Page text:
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Review: 'Proving Ground' profiles first women programmers
by Mae Anderson, AP Business Writer
The Associated Press Translate This Article
26 July 2022
On 26 July 2022 The Associated Press reported:
When the world's first general-purpose, programmable, electronic computer, known as ENIAC, debuted in 1946, great fanfare was given to the men who created it, John Mauchly and J. Presper Eckert Jr., among others. But little attention was given to six women who played big parts behind the scenes, spending months figuring out how to program the computer with little more to go on than diagrams of the huge, complicated machine.
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In 'Proving Ground,' author Kleiman aims to rectify that, tracking down four of the six women for interviews and restoring them all to their rightful place in history. She chronicles how six young women from different backgrounds and regions of the U.S. -- Kathleen McNulty, Frances Bilas, Frances Elizabeth Synder, Marlyn Wescoff, Ruth Lichterman, and Betty Jean Jennings -- were enlisted to create the first computer program for ENIAC.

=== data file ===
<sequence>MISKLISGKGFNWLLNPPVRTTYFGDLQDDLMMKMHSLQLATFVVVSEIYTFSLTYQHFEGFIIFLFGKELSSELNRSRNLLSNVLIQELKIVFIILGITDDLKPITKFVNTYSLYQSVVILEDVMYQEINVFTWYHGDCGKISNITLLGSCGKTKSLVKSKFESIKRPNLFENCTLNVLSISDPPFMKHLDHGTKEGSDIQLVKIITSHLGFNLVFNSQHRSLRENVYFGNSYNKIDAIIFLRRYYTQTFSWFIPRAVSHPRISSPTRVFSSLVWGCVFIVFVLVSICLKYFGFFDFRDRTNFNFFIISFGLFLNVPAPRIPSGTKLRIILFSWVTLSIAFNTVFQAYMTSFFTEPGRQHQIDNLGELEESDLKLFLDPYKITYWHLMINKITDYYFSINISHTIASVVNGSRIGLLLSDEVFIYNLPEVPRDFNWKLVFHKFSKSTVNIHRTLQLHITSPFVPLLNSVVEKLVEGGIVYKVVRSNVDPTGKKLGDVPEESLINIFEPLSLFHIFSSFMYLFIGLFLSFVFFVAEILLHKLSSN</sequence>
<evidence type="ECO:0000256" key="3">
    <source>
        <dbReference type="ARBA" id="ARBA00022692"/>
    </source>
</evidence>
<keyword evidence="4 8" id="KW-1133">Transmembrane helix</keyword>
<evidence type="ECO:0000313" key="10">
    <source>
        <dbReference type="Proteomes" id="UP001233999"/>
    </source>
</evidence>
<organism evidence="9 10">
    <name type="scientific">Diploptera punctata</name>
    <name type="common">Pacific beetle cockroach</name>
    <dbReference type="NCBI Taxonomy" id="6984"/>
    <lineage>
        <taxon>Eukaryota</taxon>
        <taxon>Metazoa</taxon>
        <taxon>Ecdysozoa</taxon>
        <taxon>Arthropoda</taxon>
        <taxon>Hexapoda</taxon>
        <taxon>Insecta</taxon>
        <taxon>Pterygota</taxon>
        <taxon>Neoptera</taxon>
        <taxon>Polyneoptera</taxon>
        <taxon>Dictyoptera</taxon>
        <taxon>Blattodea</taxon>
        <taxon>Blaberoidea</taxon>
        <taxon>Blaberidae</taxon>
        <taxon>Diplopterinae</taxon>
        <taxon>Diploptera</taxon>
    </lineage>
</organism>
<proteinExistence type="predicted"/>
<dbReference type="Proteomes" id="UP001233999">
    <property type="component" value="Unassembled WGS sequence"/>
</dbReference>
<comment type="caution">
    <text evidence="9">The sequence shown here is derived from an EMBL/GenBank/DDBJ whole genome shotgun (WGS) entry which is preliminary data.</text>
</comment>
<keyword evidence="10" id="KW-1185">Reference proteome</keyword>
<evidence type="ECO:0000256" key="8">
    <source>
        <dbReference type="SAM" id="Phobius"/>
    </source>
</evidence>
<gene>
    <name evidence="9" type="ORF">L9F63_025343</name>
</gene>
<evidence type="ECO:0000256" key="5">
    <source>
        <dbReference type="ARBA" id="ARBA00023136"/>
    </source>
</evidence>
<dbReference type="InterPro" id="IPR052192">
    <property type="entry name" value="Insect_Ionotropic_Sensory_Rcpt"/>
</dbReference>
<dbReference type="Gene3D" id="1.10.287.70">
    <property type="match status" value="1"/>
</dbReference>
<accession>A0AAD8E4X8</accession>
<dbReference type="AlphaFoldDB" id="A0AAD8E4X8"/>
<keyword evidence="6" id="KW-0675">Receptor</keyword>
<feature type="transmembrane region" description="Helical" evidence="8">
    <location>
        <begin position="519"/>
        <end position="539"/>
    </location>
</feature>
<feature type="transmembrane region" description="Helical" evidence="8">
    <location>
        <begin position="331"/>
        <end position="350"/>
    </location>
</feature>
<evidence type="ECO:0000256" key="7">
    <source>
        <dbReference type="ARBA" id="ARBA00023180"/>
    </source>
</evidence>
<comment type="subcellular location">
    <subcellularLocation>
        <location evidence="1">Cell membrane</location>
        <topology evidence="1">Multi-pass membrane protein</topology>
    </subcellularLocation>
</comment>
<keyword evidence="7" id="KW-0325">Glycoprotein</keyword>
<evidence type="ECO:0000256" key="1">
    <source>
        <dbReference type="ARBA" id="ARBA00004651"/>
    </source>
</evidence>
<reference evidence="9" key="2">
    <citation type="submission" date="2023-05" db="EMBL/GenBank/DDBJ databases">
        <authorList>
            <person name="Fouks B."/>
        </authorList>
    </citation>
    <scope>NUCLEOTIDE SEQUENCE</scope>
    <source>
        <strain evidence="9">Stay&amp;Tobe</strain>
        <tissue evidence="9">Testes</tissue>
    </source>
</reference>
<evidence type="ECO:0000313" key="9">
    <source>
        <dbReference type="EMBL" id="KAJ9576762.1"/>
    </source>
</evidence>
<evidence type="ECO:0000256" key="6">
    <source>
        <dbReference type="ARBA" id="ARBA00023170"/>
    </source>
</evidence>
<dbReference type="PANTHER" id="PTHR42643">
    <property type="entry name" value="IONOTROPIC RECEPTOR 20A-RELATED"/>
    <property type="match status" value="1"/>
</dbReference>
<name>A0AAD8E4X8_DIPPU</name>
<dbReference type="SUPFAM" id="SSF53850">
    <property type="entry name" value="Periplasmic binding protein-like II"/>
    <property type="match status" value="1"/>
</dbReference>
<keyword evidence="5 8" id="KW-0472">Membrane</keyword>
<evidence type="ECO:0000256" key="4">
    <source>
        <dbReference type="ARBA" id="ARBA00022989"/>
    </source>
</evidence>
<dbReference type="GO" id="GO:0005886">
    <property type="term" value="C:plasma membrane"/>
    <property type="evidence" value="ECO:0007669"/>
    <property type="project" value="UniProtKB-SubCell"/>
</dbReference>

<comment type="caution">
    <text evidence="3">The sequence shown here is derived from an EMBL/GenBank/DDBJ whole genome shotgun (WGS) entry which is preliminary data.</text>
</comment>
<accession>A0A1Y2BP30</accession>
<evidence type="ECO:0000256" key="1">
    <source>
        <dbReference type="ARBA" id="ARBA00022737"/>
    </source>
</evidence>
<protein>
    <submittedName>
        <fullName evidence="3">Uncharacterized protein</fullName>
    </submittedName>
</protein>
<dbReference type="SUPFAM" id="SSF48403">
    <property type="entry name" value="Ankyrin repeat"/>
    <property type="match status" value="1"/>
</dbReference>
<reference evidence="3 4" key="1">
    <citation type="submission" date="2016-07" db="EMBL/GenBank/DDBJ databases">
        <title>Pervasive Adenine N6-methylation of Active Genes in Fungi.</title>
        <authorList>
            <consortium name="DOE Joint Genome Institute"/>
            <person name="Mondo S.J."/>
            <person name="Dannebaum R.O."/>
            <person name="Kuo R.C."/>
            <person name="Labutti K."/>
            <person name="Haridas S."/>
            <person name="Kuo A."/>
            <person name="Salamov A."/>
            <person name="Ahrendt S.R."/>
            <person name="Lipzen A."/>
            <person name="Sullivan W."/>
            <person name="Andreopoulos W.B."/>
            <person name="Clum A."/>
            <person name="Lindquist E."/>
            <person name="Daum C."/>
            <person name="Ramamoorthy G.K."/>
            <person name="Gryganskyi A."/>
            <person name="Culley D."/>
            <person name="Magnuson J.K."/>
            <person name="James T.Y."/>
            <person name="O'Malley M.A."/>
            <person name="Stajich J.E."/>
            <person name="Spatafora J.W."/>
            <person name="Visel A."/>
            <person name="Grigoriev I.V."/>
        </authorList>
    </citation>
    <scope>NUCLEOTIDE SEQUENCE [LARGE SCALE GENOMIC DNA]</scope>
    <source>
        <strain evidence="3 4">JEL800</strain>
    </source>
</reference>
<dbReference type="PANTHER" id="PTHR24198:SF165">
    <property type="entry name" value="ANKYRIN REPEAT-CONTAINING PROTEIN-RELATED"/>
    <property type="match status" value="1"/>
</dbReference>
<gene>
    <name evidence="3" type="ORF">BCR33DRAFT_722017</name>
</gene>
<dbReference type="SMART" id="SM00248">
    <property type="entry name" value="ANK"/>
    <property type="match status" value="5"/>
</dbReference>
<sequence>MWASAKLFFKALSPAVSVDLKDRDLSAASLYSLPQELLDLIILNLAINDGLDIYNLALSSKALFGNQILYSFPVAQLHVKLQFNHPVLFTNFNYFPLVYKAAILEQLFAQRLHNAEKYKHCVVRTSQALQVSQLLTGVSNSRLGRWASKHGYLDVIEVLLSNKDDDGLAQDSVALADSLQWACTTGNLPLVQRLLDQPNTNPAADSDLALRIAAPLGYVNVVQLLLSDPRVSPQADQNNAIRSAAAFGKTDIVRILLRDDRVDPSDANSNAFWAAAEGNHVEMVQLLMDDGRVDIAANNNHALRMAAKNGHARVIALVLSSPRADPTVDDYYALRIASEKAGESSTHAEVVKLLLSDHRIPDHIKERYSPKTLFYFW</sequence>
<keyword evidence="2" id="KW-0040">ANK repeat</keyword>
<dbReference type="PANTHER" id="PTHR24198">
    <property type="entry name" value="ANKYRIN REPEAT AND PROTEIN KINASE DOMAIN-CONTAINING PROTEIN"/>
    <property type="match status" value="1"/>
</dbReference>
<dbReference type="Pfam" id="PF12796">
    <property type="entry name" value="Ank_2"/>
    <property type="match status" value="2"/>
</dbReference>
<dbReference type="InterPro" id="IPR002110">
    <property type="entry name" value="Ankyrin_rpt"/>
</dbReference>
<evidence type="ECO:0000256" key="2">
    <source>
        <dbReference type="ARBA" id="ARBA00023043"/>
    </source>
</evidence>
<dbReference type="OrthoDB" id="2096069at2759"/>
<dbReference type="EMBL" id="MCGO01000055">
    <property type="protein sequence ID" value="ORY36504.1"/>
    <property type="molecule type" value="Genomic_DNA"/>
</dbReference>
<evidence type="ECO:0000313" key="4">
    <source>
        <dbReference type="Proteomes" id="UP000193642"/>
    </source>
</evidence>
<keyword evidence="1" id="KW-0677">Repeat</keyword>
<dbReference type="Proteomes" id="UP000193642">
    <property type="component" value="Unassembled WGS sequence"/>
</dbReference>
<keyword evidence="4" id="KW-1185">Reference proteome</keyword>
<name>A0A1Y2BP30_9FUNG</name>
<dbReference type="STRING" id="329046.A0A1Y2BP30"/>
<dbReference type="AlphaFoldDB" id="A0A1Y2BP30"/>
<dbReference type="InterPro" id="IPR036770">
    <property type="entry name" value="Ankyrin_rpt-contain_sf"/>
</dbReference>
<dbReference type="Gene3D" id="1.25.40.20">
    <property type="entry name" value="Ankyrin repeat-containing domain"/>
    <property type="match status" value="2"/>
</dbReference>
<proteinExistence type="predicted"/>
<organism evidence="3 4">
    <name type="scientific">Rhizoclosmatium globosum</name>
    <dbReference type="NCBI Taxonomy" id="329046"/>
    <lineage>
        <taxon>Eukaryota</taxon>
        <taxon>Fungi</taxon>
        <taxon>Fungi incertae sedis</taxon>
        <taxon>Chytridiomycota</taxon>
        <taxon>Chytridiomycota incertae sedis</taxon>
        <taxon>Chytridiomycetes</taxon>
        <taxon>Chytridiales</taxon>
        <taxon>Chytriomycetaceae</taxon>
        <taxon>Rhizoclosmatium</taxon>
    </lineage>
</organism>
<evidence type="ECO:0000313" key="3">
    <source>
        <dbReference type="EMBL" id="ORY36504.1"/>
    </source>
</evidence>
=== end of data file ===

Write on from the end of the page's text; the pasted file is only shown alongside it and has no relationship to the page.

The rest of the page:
The women came together after a shortage of male mathematicians during World War II caused the Army to seek out women, placing a notice in newspapers: 'Looking for Women Math Majors,' and reaching out to college campuses.
... While early women programming pioneers Ada Lovelace and Grace Hopper have taken their place in the annals of computer history, Kleiman shows us that there were other women programmers -- like the ENIAC 6 -- who deserve to be recognized as well.
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